Former secretary of state Madeleine K. Albright writes in Parade magazine that 20 years after the Berlin Wall, “We Must Keep Freedom Alive.” A commendable sentiment, but the article is a bit confused, notably in that it seems to use “freedom” and “democracy” interchangeably. But as Fareed Zakaria and Tom Palmer, among others, have demonstrated, they’re not the same thing. Freedom is the right and ability of individuals to make the important decisions about their lives. Democracy – especially constitutional democracy, with separation of powers, the rule of law, and constraints on government – can be the most effective way to protect liberty. But democracy isn’t liberty, and we shouldn’t confuse the relationship.

Albright writes:

democracy is a prerequisite to economic growth.

That seems clearly, spectacularly wrong. Consider some historical cases of great economic growth: Hong Kong, Singapore, and Taiwan grew rapidly in recent decades without being democracies. (And I would say that that growth led to Taiwan’s becoming a democracy.) Beyond that, look at the United States and Great Britain during the unprecedented growth of the 19th century; neither was a democracy by modern standards. And of course China has been experiencing rapid growth in the past 30 years without democracy.

But look at Albright’s complete sentence:

In fact, democracy is a prerequisite to economic growth, which only flourishes when minds are encouraged to produce, invent, and explore.

That is a much stronger hypothesis. Indeed economic growth flourishes “when minds are encouraged to produce, invent, and explore.” And the condition in which that happens is actually called freedom, not democracy. So perhaps the problem is just that Albright is using the terms “freedom” and “democracy” loosely. And if by democracy she means the modern Western conception of a system of individual rights, private property, and market exchange protected by a limited constitutional government featuring divided powers, an independent judiciary, and free and independent media, then it would be true that that kind of “democracy” is a solid foundation for economic growth – though not a prerequisite, as the examples above demonstrate.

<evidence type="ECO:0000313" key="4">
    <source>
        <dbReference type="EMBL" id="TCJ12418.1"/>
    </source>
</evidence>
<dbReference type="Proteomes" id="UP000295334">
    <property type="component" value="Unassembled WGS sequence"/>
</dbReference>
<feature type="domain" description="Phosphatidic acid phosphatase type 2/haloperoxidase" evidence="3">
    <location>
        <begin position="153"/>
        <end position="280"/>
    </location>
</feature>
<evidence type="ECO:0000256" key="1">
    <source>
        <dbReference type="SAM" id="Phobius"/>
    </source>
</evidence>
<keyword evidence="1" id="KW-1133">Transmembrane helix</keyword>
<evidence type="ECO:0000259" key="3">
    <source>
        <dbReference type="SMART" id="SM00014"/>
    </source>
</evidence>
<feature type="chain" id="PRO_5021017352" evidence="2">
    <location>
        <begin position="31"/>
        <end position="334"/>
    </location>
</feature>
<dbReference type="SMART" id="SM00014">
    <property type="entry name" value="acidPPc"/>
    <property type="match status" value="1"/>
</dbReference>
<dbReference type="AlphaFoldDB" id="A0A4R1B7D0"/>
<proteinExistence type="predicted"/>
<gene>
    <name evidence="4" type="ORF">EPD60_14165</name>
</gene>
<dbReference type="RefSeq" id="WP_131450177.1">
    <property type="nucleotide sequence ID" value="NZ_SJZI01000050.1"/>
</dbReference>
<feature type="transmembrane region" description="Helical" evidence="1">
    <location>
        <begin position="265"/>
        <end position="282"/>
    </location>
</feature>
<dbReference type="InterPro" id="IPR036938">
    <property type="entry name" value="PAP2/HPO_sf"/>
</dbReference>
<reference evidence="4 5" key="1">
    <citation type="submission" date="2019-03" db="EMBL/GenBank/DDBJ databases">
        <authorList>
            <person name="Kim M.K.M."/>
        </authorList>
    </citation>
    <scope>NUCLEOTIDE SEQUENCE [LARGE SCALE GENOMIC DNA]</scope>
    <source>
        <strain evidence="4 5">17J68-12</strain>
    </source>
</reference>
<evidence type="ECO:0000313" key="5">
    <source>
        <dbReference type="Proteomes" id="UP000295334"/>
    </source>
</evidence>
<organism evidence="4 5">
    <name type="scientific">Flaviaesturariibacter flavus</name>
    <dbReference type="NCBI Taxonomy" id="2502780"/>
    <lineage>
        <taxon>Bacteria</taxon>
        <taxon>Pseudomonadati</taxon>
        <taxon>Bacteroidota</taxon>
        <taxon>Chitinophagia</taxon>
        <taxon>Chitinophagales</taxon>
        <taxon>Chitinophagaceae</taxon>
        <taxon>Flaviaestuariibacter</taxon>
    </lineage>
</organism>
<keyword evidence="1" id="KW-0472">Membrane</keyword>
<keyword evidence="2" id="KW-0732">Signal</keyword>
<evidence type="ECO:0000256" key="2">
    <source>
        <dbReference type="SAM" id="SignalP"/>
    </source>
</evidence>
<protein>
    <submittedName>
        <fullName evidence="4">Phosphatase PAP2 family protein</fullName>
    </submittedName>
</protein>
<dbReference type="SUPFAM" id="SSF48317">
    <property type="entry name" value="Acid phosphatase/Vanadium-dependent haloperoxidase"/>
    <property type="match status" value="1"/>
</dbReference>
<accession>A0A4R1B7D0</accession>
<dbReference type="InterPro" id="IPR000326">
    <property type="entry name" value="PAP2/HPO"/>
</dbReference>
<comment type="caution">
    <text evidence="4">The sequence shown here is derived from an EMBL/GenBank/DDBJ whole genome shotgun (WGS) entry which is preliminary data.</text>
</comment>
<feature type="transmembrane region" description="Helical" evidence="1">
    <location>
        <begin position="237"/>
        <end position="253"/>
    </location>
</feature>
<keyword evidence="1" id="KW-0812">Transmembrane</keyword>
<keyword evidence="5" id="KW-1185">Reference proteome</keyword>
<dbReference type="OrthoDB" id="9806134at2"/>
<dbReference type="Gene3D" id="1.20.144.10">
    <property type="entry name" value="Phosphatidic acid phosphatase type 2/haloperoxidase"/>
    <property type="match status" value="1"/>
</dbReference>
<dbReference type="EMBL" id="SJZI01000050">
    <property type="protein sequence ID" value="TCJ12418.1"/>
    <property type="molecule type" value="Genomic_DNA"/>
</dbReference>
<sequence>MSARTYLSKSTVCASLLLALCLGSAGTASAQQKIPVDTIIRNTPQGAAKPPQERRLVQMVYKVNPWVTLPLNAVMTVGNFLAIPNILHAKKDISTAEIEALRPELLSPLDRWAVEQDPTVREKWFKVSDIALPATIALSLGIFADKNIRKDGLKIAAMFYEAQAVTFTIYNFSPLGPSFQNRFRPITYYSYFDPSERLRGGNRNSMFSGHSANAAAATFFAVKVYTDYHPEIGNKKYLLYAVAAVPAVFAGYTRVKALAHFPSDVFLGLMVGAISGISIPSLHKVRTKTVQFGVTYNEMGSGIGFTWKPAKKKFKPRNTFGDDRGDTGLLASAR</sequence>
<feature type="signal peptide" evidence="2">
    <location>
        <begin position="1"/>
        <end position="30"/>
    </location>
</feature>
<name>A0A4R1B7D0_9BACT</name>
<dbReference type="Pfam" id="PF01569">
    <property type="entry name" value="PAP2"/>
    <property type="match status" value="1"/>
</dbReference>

The relationships between the rule of law, popular participation in government, constraints on government, protection of property, the market economy, and economic growth deserve serious study, and that study should start with conceptual clarity.

Monday Links

  • Nancy Pelosi: “The power of Congress to regulate health care is essentially unlimited.”

Khalid Shaikh Mohammed on Trial

The Council on Foreign Relations’ Steven Simon makes a difficult case, and he makes it well, regarding the Justice Department’s decision to try Khalid Shaikh Mohammed in a civilian court in New York City. I agree with his bottom line:

no trial can provide closure for the traumas of that day. But a judgment in New York, where the greatest suffering was inflicted, will remind us both of the narrow viciousness of the terrorists’ cause and of the enduring strength of our own values.